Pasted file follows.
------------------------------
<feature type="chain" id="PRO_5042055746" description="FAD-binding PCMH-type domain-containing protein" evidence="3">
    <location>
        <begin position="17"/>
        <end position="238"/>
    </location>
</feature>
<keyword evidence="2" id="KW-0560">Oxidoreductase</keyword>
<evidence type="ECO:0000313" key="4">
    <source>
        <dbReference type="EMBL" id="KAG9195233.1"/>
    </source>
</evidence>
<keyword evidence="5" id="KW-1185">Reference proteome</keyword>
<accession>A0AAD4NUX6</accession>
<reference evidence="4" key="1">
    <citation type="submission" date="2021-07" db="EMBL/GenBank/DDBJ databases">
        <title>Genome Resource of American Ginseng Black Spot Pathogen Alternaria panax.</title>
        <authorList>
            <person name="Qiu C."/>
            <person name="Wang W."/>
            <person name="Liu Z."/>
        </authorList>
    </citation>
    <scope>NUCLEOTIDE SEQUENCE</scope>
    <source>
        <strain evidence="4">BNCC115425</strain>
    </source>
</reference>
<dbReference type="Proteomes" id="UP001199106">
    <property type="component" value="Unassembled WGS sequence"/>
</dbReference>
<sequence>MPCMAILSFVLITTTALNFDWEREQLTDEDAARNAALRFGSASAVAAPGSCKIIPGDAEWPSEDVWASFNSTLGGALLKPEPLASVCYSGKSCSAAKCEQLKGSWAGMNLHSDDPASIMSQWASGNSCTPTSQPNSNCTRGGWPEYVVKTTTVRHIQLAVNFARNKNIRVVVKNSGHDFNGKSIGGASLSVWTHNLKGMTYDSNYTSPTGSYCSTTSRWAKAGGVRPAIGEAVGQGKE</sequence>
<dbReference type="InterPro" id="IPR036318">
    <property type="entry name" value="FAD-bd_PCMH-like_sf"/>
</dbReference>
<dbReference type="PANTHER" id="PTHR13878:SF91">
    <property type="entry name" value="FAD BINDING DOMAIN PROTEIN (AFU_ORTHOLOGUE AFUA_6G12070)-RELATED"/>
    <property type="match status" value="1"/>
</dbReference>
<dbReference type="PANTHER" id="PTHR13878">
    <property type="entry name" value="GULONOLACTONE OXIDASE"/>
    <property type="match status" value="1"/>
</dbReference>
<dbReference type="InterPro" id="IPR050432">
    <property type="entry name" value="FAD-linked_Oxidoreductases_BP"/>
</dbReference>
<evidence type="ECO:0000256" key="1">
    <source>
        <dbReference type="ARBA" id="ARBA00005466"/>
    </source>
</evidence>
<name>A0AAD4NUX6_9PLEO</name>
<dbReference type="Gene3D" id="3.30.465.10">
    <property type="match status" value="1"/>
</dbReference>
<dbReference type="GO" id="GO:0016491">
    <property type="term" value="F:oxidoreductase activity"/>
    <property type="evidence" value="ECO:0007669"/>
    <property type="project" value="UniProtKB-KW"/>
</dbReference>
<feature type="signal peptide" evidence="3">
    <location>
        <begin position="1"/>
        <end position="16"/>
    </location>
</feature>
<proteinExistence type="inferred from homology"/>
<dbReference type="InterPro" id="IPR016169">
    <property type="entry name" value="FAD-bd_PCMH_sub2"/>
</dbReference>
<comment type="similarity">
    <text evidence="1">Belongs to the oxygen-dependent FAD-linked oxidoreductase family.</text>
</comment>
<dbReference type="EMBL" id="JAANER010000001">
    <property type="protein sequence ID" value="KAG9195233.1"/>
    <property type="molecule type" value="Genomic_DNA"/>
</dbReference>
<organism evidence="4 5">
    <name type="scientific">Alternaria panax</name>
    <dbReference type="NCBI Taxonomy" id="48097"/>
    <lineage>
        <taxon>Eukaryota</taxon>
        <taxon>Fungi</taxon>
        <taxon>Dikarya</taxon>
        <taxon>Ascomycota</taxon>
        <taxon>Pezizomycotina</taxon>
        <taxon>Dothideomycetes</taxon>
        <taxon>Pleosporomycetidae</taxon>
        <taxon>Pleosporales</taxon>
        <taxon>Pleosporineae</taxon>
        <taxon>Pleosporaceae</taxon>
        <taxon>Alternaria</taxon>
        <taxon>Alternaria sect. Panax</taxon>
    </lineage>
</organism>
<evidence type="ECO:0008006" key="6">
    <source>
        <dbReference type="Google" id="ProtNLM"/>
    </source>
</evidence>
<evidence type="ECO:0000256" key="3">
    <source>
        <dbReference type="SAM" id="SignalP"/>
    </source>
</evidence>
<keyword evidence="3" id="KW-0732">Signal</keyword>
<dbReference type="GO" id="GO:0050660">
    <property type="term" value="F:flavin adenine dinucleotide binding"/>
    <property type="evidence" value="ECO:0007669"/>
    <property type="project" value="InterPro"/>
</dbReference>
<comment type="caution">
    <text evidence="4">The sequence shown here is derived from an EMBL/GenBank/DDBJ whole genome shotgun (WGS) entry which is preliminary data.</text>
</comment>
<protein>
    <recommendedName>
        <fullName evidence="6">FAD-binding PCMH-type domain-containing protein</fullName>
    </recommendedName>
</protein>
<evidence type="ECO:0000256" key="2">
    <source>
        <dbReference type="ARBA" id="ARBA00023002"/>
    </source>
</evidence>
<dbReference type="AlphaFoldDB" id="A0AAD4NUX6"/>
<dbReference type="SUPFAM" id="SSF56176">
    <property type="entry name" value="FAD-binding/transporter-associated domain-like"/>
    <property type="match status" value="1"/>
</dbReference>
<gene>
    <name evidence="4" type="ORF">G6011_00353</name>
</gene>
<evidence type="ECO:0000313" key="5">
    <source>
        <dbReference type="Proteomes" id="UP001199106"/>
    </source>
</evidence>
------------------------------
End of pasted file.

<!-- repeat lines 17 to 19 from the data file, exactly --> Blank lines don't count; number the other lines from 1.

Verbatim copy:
        <title>Genome Resource of American Ginseng Black Spot Pathogen Alternaria panax.</title>
        <authorList>
            <person name="Qiu C."/>